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@Magwart, thanks for your input! I agree with what you say, that we try to do our best within our range of possibilities.

After the experiences we've had with Nix and food, I did think of feeding her home-prepped food, but neither my husband or I have the necessary knowledge on dog nutrition to be able to prepare balanced meals. I wanted to read on the topic but I haven't got around to yet.

If you don't mind, though, there's something I'd like to ask. What kind of health issues did your kibble-sensitive dog have? Nix's stool improved when we switched to a kibble with rice, but then she went through a period where she'd randomly throw up part of her meals hours after eating them. Once this was solved, and after a month or so, her stool became looser and diarrhoea-like. We had to switch foods again and is now on Advance Gastroenteric Low-Fat. I don't particularly like kibbles from big brand names such as Advance or RC but this one has worked for her... I was wondering if your dog had gone through similar issues.
 

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My dog had anal gland issues (including frequent infections), bloody diarrhea, rectal polyps requiring surgery from constant inflammation, constant butt licking, no appetite (he'd go days without eating sometimes, and always looked skinny and sickly). We were in a spiral of increasingly worse problems, more expensive vet visits, drugs, and a miserable existence for the dog. The vet is certain it was a food allergy that was causing everything -- we were getting nowhere treating symptoms, since kibble was the cause.

If a dog randomly regurgitates undigested food soon after a meal, I would want to rule out mega-esophagus. Puking digested food, though, is something else. When she has an episode, take a look at her rectum -- lift up the tail! A healthy one is light pink. An inflamed one is bright red. If you see that, it's a classic sign of a food allergy.
 

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My dog had anal gland issues (including frequent infections), bloody diarrhea, rectal polyps requiring surgery from constant inflammation, constant butt licking, no appetite (he'd go days without eating sometimes, and always looked skinny and sickly). We were in a spiral of increasingly worse problems, more expensive vet visits, drugs, and a miserable existence for the dog. The vet is certain it was a food allergy that was causing everything -- we were getting nowhere treating symptoms, since kibble was the cause.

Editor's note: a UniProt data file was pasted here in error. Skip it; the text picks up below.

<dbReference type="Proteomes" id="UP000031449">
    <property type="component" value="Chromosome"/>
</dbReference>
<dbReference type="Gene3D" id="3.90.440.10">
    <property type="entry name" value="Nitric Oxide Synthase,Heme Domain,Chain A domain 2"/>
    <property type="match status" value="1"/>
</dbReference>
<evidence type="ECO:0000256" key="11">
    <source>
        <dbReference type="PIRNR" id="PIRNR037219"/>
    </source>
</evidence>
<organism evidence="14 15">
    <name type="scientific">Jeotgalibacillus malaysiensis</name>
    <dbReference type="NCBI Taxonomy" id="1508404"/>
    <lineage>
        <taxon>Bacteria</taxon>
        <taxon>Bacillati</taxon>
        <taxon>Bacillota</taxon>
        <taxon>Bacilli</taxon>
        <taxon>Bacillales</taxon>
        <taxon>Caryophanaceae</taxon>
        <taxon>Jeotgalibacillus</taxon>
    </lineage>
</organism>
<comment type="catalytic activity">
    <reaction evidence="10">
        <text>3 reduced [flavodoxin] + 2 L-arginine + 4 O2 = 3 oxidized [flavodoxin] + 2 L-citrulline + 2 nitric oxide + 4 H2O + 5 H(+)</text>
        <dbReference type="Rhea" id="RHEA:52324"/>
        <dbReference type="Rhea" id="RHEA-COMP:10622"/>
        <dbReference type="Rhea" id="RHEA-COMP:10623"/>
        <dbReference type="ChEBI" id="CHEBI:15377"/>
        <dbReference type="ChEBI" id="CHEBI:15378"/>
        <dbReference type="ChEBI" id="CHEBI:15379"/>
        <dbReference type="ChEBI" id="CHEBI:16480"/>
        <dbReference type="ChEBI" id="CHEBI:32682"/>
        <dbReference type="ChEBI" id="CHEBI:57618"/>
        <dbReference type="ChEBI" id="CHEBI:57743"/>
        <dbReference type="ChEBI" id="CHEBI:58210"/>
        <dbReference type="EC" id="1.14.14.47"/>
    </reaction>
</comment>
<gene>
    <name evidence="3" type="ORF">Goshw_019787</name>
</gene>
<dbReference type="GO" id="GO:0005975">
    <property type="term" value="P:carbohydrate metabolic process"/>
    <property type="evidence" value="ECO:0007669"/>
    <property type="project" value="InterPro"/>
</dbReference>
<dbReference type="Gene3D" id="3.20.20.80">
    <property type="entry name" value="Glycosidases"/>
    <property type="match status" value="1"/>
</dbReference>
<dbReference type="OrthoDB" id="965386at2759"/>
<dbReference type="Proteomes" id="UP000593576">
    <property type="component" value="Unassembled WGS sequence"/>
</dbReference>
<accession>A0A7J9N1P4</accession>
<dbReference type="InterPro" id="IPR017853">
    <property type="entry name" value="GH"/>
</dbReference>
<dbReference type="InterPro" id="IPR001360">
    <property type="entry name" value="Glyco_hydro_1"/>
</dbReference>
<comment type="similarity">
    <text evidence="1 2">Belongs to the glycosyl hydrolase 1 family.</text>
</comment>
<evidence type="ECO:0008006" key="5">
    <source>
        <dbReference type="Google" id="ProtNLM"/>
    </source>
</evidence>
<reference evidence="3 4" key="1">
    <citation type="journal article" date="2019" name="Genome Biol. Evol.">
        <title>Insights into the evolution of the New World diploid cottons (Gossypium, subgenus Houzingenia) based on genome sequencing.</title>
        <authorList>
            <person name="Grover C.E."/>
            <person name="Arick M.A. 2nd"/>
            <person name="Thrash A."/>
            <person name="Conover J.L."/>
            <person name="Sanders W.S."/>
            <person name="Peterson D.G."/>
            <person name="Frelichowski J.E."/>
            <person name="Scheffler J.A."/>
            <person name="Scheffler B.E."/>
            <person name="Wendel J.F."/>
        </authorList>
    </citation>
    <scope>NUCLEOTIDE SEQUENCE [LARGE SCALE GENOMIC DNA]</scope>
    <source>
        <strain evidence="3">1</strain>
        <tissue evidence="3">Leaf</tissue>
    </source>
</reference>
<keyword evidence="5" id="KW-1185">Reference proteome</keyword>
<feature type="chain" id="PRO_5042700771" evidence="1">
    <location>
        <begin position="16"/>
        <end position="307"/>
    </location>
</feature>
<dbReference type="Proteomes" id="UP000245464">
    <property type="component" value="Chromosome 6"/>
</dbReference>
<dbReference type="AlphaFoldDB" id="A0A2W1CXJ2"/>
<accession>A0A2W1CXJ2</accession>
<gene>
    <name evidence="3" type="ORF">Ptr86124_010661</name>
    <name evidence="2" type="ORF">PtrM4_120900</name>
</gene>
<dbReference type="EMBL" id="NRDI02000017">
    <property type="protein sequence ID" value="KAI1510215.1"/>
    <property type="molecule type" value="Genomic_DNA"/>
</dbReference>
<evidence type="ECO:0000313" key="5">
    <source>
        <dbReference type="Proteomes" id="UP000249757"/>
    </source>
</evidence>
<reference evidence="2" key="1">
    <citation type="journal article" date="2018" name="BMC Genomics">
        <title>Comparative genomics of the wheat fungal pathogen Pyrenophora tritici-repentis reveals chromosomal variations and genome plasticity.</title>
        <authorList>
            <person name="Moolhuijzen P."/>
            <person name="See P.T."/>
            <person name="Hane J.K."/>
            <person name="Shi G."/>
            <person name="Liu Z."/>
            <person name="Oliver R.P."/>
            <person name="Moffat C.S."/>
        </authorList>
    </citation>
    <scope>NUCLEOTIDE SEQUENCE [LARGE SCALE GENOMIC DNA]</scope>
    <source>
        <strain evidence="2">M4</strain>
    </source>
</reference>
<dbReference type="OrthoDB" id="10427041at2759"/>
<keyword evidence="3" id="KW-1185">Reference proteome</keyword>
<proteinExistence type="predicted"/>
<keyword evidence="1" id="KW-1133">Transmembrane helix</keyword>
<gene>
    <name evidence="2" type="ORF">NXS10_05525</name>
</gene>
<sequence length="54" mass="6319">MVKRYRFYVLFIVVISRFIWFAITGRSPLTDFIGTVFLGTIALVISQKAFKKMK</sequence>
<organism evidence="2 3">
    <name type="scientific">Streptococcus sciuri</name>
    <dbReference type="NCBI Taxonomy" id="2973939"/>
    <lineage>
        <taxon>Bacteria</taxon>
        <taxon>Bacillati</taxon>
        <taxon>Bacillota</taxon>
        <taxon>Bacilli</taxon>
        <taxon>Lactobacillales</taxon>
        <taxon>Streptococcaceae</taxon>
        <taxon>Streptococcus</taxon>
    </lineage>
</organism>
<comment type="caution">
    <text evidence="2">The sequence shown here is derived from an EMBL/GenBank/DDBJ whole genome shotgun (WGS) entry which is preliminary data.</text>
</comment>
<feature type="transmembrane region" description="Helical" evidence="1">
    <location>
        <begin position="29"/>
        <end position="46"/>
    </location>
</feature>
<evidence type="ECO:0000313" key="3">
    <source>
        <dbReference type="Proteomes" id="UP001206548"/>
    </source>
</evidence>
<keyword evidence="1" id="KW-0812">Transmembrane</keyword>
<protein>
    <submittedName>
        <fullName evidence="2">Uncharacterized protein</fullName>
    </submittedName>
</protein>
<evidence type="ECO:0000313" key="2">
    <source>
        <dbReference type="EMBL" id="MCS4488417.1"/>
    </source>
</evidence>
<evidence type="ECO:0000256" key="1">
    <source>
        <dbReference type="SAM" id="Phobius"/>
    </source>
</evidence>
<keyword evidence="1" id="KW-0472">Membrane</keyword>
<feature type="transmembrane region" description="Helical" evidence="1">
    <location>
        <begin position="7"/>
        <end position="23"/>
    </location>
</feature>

I'm so sorry to hear this. Nix's symptoms have been very light in contrast to your dog's. I'm really glad that you managed to sort it out though!

If a dog randomly regurgitates undigested food soon after a meal, I would want to rule out mega-esophagus. Puking digested food, though, is something else. When she has an episode, take a look at her rectum -- lift up the tail! A healthy one is light pink. An inflamed one is bright red. If you see that, it's a classic sign of a food allergy.
I don't think it's mega-esophagus because she usually threw up digested food. The only times she's thrown up her undigested meal there were easier explanations (stomach bug, too much exercise too soon after eating). However, if she goes through another random vomiting period I'll certainly check her rectum. Thanks for the pointers!!
 

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I've been reading the book Canine Nutrigenomics, and it explains which are the best and worst foods for dogs. It also briefly talks about reading pet food labels. I'm not sure it will answer your question 100%, but I think it could be helpful in your case.